SaltStack is a Python-based, open-source software for remote task execution and configuration management, enabling users to deploy and configure complex IT systems. It combines human-readable YAML with event-driven automation to benefit ITOps, DevOps, NetOps, or SecOps functions.
The primary benefit of Infrastructure-as-Code in cloud environments is – as mentioned above – speed. Drilling a little deeper uncovers the following more tangible and specific business benefits:
The macro benefit most modern businesses are looking to achieve is the big “shift left.” That is, the integration of DevOps and SecOps into a true DevSecOps culture that moves security into the CI/CD pipeline, shifting security and compliance from a reactive stance to a preventative one.
Again, what is IaC? What becomes clear is that there are many ways to answer the question. Drilling down a bit further, there are two general ways it can be done: declarative IaC and imperative IaC. Simply put, these two methodologies are how a developer tells the IaC automation platform what to do.
In stating a desired outcome, a user is letting the system rely on pre-built templates and rules to get to that outcome. Therefore, less technical knowledge of the configuration process is required of the user and efficiencies are gained via delegation. A user is essentially saying, “I want this outcome to happen after the process is complete, and I don’t care how you do it.” Another benefit is that users can take a more strategic approach to how the overall application is shaped and deployed.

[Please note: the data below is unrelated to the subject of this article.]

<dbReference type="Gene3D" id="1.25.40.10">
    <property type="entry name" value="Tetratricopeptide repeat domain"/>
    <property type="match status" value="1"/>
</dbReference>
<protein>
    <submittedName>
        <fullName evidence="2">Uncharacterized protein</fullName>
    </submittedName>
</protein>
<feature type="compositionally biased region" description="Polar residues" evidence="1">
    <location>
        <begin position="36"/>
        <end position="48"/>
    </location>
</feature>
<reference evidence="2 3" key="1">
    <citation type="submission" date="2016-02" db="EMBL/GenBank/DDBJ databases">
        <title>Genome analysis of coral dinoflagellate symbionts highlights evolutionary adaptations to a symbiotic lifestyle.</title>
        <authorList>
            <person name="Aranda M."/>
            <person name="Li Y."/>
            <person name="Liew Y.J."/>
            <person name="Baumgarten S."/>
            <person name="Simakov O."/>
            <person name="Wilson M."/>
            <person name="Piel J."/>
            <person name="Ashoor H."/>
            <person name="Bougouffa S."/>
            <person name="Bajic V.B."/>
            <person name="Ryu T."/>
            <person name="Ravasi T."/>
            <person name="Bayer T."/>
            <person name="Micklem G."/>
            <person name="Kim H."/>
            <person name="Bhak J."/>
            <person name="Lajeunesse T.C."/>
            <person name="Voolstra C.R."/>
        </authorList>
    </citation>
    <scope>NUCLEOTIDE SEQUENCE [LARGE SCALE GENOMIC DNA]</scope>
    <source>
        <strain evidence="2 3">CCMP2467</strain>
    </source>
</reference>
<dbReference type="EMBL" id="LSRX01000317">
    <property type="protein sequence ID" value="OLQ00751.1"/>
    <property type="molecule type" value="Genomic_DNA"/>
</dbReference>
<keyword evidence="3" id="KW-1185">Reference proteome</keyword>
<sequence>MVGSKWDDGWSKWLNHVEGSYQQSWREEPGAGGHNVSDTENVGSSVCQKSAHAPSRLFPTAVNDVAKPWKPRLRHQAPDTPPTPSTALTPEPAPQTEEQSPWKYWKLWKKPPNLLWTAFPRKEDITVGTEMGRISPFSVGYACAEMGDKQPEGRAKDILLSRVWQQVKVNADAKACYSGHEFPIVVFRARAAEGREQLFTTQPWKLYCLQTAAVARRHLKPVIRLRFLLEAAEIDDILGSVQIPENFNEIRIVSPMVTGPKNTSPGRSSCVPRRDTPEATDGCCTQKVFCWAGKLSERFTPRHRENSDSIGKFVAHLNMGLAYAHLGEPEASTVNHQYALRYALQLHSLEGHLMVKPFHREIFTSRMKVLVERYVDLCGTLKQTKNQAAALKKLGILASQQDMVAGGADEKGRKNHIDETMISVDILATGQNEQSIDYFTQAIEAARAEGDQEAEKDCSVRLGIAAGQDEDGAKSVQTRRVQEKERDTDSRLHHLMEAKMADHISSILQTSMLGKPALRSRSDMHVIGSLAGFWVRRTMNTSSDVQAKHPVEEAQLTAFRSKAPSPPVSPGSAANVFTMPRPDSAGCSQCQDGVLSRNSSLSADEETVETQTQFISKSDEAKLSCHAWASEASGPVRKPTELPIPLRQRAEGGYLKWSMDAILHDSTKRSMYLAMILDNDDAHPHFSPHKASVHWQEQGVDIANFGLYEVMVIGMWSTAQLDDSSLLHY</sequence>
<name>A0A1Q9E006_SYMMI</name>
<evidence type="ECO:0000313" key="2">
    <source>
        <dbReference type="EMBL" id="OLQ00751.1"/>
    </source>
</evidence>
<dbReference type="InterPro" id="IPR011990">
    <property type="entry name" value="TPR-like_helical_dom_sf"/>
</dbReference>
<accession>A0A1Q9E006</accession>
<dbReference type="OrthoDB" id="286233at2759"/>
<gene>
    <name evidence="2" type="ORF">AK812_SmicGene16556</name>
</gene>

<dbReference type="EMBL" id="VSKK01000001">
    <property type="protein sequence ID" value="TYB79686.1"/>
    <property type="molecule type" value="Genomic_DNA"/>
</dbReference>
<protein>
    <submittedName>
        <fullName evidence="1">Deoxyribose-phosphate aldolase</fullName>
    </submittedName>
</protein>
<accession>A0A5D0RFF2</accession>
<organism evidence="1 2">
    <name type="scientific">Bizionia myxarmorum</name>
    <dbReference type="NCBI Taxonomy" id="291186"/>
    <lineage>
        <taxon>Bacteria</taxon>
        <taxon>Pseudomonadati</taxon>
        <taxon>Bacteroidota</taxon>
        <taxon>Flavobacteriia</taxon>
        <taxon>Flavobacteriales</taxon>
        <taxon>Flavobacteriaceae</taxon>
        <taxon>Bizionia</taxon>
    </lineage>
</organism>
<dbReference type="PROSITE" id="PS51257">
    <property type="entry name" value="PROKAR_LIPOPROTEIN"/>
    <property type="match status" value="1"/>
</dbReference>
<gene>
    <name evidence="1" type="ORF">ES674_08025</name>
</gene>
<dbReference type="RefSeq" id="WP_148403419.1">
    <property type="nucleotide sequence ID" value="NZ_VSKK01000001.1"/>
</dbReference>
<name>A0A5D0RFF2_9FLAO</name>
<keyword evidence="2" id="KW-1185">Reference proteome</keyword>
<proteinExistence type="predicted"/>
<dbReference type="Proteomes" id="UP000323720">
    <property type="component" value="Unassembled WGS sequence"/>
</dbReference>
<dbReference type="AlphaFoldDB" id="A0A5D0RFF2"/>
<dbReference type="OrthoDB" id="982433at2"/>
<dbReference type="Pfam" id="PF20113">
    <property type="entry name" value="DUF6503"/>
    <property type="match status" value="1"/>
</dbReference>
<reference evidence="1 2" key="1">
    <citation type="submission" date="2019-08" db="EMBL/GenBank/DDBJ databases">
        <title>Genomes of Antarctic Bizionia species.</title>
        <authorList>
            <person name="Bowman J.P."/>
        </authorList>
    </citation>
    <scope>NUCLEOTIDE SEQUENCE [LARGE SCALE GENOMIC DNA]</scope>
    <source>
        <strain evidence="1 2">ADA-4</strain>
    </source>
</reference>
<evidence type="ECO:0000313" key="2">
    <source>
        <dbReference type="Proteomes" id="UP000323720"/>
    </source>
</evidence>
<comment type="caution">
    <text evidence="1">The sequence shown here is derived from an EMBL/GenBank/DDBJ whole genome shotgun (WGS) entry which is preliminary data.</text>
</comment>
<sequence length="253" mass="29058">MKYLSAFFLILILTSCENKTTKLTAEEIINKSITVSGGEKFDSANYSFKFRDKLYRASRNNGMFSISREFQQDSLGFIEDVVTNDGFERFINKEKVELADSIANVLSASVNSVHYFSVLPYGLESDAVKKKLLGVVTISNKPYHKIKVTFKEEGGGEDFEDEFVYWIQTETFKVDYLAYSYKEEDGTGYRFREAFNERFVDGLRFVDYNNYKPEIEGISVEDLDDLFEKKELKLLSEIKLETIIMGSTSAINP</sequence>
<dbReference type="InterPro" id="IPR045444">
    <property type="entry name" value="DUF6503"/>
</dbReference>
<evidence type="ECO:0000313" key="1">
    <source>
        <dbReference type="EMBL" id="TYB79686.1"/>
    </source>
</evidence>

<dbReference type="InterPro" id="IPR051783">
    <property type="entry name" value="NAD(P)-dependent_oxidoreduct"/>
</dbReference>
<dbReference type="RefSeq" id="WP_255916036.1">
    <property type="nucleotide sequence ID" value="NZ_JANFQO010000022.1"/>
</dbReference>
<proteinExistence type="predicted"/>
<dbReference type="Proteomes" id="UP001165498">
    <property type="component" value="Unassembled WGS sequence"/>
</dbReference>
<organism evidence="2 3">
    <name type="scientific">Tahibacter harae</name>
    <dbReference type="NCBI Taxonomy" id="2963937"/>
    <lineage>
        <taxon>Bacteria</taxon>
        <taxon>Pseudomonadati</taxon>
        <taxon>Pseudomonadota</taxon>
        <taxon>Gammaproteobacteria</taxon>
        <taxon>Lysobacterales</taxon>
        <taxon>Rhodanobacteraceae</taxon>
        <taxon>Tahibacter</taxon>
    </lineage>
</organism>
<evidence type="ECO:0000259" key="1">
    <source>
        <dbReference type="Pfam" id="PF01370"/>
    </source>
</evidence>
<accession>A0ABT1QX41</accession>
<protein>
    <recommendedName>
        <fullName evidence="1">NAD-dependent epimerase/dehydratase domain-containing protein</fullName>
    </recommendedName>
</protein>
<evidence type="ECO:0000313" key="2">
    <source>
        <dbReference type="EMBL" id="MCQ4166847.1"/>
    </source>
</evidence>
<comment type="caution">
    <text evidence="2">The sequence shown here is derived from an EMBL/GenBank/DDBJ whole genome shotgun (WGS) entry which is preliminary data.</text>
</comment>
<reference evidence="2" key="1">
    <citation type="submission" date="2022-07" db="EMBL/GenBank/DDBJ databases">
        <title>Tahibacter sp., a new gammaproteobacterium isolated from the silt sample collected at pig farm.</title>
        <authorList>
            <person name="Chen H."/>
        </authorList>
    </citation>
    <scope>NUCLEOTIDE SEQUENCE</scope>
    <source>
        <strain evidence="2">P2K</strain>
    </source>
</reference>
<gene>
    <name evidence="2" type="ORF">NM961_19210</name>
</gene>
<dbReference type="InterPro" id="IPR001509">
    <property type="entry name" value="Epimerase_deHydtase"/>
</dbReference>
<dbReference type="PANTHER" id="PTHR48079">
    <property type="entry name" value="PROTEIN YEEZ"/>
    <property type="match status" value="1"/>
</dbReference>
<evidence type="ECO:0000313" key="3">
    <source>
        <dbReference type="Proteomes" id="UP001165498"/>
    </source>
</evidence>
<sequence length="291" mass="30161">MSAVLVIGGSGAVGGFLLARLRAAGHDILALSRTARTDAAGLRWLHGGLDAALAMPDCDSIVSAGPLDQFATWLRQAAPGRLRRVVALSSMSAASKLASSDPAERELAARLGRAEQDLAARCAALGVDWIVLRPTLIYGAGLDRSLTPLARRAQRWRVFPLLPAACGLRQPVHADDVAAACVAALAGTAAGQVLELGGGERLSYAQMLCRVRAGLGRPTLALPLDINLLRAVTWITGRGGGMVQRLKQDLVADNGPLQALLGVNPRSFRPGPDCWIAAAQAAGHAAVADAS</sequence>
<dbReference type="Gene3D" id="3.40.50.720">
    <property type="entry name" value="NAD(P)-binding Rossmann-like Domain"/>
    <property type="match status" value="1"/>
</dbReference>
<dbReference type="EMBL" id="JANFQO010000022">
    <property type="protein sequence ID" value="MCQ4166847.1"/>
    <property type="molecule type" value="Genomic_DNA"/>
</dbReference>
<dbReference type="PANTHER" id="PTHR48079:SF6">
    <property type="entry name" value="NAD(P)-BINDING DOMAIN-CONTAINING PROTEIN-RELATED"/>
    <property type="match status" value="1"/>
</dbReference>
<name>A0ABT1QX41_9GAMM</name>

As a quick refresher, the nature of IaC is writing statements that define cloud infrastructure on which code runs. Declarative IaC is simply a faster and easier way to get to a desired outcome, and is the methodology employed the overwhelming majority of the time.
Being responsible for defining each step to get to a final outcome might sound like a big drawback, and it can be. A user must have intimate knowledge of the programming language and must execute each step flawlessly for the entire operation to work. The advantage is that a user has more control over the automation process and code, and can customize the configuration process to a situation’s specific needs.
It involves telling the controller how to do exact things. “Iterate through this loop, check this boundary condition, perform this action if the condition is met, but this other action if the condition is not met.” Imperative programming is essentially micromanagement and is generally human-led.
Teams must ensure that adding speed and efficiency into the development lifecycle via IaC doesn't create security concerns – it’s critical to implement security controls and checks as early in the process as possible. Doing so can help avoid creating resources that don't adhere to organizational standards by catching issues within the template before they're ever created. Let’s take a look at some of the challenges of IaC (don’t worry, they’re most certainly outweighed by the benefits):